Working Women into the Borderlands by Sonia Hernández (review)

Working Women into the Borderlands by Sonia Hernández (review) Southwestern Historical Quarterly January young Mexican Americans deal with bigotry and achieve success. And, although García notes that the Lanier story is unique to the time and place, it is a story with universal appeal. When Mexicans Could Play Ball has its heroes, none greater than William Carson "Nemo" Herrera, whose time at Lanier (1928­1945) defines the era. García credits Herrera with developing the school's athletic program, even though the school had success prior to and after Herrera's tenure. But Herrera's more lasting impact was that of a mentor whose strict discipline and high ideals helped many of his players "claim a college education, a winning record, and respect from Anglo players, teachers, coaches, and sport writers" (201). While the basketball story centers on "Nemo," García also explores Lanier High School's effect on its students. Discrimination is part of that story also. "Sidney Lanier both limited and lifted its students, preparing them to participate in Americanism while holding them separate from full inclusion" (4). Anglo teachers and administrators directed students into vocational classes, preparing them for the blue collar jobs that offered them the best chance of becoming part of the American success story. Few, according to García, http://www.deepdyve.com/assets/images/DeepDyve-Logo-lg.png Southwestern Historical Quarterly Texas State Historical Association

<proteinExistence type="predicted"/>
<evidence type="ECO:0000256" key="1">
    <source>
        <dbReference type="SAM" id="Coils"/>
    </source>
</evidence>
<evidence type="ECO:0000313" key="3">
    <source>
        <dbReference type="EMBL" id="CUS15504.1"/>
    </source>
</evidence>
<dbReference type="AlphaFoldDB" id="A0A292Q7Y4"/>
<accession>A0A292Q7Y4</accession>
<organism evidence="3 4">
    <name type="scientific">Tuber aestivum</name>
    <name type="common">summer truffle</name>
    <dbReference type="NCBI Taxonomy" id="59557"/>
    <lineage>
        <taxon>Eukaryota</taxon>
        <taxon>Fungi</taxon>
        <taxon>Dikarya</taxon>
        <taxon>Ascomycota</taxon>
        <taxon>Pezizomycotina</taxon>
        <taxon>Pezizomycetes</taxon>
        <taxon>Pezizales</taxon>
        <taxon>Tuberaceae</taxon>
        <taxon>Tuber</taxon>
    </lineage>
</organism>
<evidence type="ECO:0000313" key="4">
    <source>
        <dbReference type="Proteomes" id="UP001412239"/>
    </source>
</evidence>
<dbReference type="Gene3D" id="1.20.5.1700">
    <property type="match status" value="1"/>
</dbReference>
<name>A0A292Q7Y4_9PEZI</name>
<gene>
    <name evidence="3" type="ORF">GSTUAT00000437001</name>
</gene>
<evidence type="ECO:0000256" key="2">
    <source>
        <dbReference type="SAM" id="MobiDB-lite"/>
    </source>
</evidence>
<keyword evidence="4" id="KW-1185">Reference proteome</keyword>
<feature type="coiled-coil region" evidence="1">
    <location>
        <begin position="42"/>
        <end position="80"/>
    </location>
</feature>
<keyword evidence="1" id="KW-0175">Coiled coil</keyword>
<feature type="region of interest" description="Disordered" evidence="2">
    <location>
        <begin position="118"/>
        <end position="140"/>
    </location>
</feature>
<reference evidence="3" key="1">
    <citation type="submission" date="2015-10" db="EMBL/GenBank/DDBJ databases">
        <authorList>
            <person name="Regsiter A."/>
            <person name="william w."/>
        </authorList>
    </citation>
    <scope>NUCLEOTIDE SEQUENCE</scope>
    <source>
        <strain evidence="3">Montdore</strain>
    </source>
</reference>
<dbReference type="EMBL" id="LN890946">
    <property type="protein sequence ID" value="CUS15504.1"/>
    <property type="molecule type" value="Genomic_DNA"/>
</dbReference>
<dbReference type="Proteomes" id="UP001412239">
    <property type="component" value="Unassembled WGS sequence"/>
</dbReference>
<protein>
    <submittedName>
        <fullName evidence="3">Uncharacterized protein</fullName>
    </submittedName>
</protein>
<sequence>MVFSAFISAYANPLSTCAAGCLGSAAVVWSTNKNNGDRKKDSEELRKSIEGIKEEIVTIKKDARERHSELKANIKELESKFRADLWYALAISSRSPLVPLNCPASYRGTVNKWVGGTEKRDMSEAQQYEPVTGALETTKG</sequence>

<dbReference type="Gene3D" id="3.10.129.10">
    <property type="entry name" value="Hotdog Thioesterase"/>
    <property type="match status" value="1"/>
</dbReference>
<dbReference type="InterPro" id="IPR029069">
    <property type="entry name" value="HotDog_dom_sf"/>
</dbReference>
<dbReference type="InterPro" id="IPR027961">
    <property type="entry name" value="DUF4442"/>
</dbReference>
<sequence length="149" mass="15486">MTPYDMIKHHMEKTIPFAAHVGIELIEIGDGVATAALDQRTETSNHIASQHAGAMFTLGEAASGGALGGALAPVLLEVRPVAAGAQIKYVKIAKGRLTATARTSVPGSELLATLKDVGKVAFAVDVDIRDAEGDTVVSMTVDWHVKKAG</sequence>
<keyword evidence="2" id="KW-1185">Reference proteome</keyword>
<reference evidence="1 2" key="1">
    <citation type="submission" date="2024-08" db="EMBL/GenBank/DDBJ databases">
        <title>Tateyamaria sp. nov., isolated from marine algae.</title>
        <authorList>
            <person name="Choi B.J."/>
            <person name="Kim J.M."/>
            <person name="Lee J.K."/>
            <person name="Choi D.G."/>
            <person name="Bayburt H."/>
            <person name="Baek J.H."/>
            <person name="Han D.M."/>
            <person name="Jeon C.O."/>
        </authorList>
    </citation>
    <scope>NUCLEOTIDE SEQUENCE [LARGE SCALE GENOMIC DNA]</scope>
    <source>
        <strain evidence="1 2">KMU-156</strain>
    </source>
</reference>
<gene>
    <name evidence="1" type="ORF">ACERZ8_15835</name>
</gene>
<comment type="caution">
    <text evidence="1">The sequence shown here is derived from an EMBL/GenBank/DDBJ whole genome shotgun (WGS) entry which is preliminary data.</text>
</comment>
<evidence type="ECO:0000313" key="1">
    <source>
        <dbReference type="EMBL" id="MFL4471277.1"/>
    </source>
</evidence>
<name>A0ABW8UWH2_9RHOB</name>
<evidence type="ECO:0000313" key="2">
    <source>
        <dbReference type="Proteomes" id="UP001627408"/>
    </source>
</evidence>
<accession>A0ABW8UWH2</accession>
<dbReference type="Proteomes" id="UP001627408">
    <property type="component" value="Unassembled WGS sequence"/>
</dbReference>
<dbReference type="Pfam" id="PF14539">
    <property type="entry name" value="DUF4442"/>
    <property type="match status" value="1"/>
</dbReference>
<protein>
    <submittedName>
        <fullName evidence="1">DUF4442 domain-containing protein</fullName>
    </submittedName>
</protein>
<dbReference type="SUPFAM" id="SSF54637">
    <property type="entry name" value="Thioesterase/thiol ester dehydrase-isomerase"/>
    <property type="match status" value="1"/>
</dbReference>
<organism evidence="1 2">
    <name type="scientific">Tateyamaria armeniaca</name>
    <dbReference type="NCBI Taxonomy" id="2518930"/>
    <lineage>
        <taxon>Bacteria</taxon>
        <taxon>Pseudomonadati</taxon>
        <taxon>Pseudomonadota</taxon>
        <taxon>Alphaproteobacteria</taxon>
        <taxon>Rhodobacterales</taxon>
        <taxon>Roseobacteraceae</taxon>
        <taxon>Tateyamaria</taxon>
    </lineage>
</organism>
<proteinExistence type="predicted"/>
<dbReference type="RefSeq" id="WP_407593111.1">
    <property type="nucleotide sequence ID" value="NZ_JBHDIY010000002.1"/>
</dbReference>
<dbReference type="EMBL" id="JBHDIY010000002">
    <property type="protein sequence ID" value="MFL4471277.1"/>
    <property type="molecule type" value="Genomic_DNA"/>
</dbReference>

Working Women into the Borderlands by Sonia Hernández (review)

Southwestern Historical Quarterly, Volume 118 (3) – Feb 13, 2015

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Publisher
Texas State Historical Association
Copyright
Copyright © The Texas State Historical Association.
ISSN
1558-9560
Publisher site
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Abstract

Southwestern Historical Quarterly January young Mexican Americans deal with bigotry and achieve success. And, although García notes that the Lanier story is unique to the time and place, it is a story with universal appeal. When Mexicans Could Play Ball has its heroes, none greater than William Carson "Nemo" Herrera, whose time at Lanier (1928­1945) defines the era. García credits Herrera with developing the school's athletic program, even though the school had success prior to and after Herrera's tenure. But Herrera's more lasting impact was that of a mentor whose strict discipline and high ideals helped many of his players "claim a college education, a winning record, and respect from Anglo players, teachers, coaches, and sport writers" (201). While the basketball story centers on "Nemo," García also explores Lanier High School's effect on its students. Discrimination is part of that story also. "Sidney Lanier both limited and lifted its students, preparing them to participate in Americanism while holding them separate from full inclusion" (4). Anglo teachers and administrators directed students into vocational classes, preparing them for the blue collar jobs that offered them the best chance of becoming part of the American success story. Few, according to García,

Journal

Southwestern Historical QuarterlyTexas State Historical Association

Published: Feb 13, 2015

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